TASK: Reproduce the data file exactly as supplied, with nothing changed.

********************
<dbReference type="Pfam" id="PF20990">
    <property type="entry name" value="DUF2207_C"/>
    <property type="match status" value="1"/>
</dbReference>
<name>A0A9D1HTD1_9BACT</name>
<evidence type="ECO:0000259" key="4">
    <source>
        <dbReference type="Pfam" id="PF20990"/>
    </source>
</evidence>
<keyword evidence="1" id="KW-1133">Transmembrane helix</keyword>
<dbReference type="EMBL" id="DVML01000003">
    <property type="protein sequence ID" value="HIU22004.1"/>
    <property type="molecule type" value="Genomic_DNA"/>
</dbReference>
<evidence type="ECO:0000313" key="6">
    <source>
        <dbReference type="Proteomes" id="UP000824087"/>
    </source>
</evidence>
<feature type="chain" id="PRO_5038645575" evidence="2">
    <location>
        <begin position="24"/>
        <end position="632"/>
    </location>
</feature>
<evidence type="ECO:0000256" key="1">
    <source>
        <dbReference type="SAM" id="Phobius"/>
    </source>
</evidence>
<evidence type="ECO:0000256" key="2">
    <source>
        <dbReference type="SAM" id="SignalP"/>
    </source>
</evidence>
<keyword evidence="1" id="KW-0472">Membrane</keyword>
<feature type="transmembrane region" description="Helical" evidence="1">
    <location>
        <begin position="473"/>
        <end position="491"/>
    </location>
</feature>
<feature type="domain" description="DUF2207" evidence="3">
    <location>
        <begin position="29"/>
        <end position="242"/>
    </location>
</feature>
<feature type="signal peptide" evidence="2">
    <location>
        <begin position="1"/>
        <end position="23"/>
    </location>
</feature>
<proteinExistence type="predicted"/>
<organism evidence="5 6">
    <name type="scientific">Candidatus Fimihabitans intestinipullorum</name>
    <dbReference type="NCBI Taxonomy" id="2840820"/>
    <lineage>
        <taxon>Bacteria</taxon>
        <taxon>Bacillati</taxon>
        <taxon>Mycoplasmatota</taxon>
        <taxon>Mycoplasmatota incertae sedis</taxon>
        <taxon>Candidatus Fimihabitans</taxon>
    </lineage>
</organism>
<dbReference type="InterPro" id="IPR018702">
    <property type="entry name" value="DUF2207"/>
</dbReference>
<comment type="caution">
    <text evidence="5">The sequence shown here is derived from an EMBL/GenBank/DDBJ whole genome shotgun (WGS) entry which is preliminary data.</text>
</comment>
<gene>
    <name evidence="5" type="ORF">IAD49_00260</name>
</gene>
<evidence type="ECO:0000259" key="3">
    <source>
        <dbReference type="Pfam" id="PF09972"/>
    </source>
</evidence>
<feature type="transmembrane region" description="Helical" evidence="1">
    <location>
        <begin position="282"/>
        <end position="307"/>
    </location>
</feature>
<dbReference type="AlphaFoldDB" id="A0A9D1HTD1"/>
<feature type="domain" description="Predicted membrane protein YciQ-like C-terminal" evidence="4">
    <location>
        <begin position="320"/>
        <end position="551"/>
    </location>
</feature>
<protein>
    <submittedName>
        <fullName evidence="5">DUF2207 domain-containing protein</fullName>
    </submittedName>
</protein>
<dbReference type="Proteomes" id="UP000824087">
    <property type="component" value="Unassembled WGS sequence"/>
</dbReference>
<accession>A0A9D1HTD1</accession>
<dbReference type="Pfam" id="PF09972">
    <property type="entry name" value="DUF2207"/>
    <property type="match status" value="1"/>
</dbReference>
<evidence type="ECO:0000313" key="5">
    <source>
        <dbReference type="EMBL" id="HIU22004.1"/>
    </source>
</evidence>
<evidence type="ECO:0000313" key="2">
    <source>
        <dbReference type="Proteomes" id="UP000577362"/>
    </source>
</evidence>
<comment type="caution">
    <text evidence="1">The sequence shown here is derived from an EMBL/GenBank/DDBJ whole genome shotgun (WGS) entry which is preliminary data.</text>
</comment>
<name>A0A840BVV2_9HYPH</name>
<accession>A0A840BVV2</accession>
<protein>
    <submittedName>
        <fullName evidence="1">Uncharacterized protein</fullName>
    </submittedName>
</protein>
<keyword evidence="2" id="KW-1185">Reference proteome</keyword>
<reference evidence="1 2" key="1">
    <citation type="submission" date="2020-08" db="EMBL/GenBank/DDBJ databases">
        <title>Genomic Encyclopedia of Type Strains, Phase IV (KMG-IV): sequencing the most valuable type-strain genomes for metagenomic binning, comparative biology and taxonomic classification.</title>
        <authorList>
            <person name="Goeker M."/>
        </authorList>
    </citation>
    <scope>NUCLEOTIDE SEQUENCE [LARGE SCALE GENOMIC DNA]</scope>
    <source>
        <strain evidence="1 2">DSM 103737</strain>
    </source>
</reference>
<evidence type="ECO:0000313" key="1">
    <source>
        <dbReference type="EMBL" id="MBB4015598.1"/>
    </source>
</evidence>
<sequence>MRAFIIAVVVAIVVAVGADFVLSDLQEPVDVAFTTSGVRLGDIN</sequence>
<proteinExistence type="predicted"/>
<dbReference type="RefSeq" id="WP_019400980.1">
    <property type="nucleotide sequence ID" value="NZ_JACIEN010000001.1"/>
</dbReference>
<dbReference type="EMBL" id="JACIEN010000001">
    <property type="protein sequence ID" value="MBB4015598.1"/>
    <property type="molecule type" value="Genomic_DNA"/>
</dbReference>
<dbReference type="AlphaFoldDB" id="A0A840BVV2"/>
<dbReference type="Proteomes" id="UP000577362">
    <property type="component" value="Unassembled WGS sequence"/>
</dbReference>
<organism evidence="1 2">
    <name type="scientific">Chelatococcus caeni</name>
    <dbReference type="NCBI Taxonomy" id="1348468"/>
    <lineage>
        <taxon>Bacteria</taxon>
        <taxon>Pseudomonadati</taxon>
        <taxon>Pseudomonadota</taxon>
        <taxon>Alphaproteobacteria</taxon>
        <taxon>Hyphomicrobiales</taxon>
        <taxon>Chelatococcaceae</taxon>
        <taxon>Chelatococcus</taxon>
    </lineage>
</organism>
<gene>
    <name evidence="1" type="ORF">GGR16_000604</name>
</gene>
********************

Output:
<dbReference type="Pfam" id="PF20990">
    <property type="entry name" value="DUF2207_C"/>
    <property type="match status" value="1"/>
</dbReference>
<name>A0A9D1HTD1_9BACT</name>
<evidence type="ECO:0000259" key="4">
    <source>
        <dbReference type="Pfam" id="PF20990"/>
    </source>
</evidence>
<keyword evidence="1" id="KW-1133">Transmembrane helix</keyword>
<dbReference type="EMBL" id="DVML01000003">
    <property type="protein sequence ID" value="HIU22004.1"/>
    <property type="molecule type" value="Genomic_DNA"/>
</dbReference>
<evidence type="ECO:0000313" key="6">
    <source>
        <dbReference type="Proteomes" id="UP000824087"/>
    </source>
</evidence>
<feature type="chain" id="PRO_5038645575" evidence="2">
    <location>
        <begin position="24"/>
        <end position="632"/>
    </location>
</feature>
<evidence type="ECO:0000256" key="1">
    <source>
        <dbReference type="SAM" id="Phobius"/>
    </source>
</evidence>
<evidence type="ECO:0000256" key="2">
    <source>
        <dbReference type="SAM" id="SignalP"/>
    </source>
</evidence>
<keyword evidence="1" id="KW-0472">Membrane</keyword>
<feature type="transmembrane region" description="Helical" evidence="1">
    <location>
        <begin position="473"/>
        <end position="491"/>
    </location>
</feature>
<feature type="domain" description="DUF2207" evidence="3">
    <location>
        <begin position="29"/>
        <end position="242"/>
    </location>
</feature>
<feature type="signal peptide" evidence="2">
    <location>
        <begin position="1"/>
        <end position="23"/>
    </location>
</feature>
<proteinExistence type="predicted"/>
<organism evidence="5 6">
    <name type="scientific">Candidatus Fimihabitans intestinipullorum</name>
    <dbReference type="NCBI Taxonomy" id="2840820"/>
    <lineage>
        <taxon>Bacteria</taxon>
        <taxon>Bacillati</taxon>
        <taxon>Mycoplasmatota</taxon>
        <taxon>Mycoplasmatota incertae sedis</taxon>
        <taxon>Candidatus Fimihabitans</taxon>
    </lineage>
</organism>
<dbReference type="InterPro" id="IPR018702">
    <property type="entry name" value="DUF2207"/>
</dbReference>
<comment type="caution">
    <text evidence="5">The sequence shown here is derived from an EMBL/GenBank/DDBJ whole genome shotgun (WGS) entry which is preliminary data.</text>
</comment>
<gene>
    <name evidence="5" type="ORF">IAD49_00260</name>
</gene>
<evidence type="ECO:0000259" key="3">
    <source>
        <dbReference type="Pfam" id="PF09972"/>
    </source>
</evidence>
<feature type="transmembrane region" description="Helical" evidence="1">
    <location>
        <begin position="282"/>
        <end position="307"/>
    </location>
</feature>
<dbReference type="AlphaFoldDB" id="A0A9D1HTD1"/>
<feature type="domain" description="Predicted membrane protein YciQ-like C-terminal" evidence="4">
    <location>
        <begin position="320"/>
        <end position="551"/>
    </location>
</feature>
<protein>
    <submittedName>
        <fullName evidence="5">DUF2207 domain-containing protein</fullName>
    </submittedName>
</protein>
<dbReference type="Proteomes" id="UP000824087">
    <property type="component" value="Unassembled WGS sequence"/>
</dbReference>
<accession>A0A9D1HTD1</accession>
<dbReference type="Pfam" id="PF09972">
    <property type="entry name" value="DUF2207"/>
    <property type="match status" value="1"/>
</dbReference>
<evidence type="ECO:0000313" key="5">
    <source>
        <dbReference type="EMBL" id="HIU22004.1"/>
    </source>
</evidence>
<evidence type="ECO:0000313" key="2">
    <source>
        <dbReference type="Proteomes" id="UP000577362"/>
    </source>
</evidence>
<comment type="caution">
    <text evidence="1">The sequence shown here is derived from an EMBL/GenBank/DDBJ whole genome shotgun (WGS) entry which is preliminary data.</text>
</comment>
<name>A0A840BVV2_9HYPH</name>
<accession>A0A840BVV2</accession>
<protein>
    <submittedName>
        <fullName evidence="1">Uncharacterized protein</fullName>
    </submittedName>
</protein>
<keyword evidence="2" id="KW-1185">Reference proteome</keyword>
<reference evidence="1 2" key="1">
    <citation type="submission" date="2020-08" db="EMBL/GenBank/DDBJ databases">
        <title>Genomic Encyclopedia of Type Strains, Phase IV (KMG-IV): sequencing the most valuable type-strain genomes for metagenomic binning, comparative biology and taxonomic classification.</title>
        <authorList>
            <person name="Goeker M."/>
        </authorList>
    </citation>
    <scope>NUCLEOTIDE SEQUENCE [LARGE SCALE GENOMIC DNA]</scope>
    <source>
        <strain evidence="1 2">DSM 103737</strain>
    </source>
</reference>
<evidence type="ECO:0000313" key="1">
    <source>
        <dbReference type="EMBL" id="MBB4015598.1"/>
    </source>
</evidence>
<sequence>MRAFIIAVVVAIVVAVGADFVLSDLQEPVDVAFTTSGVRLGDIN</sequence>
<proteinExistence type="predicted"/>
<dbReference type="RefSeq" id="WP_019400980.1">
    <property type="nucleotide sequence ID" value="NZ_JACIEN010000001.1"/>
</dbReference>
<dbReference type="EMBL" id="JACIEN010000001">
    <property type="protein sequence ID" value="MBB4015598.1"/>
    <property type="molecule type" value="Genomic_DNA"/>
</dbReference>
<dbReference type="AlphaFoldDB" id="A0A840BVV2"/>
<dbReference type="Proteomes" id="UP000577362">
    <property type="component" value="Unassembled WGS sequence"/>
</dbReference>
<organism evidence="1 2">
    <name type="scientific">Chelatococcus caeni</name>
    <dbReference type="NCBI Taxonomy" id="1348468"/>
    <lineage>
        <taxon>Bacteria</taxon>
        <taxon>Pseudomonadati</taxon>
        <taxon>Pseudomonadota</taxon>
        <taxon>Alphaproteobacteria</taxon>
        <taxon>Hyphomicrobiales</taxon>
        <taxon>Chelatococcaceae</taxon>
        <taxon>Chelatococcus</taxon>
    </lineage>
</organism>
<gene>
    <name evidence="1" type="ORF">GGR16_000604</name>
</gene>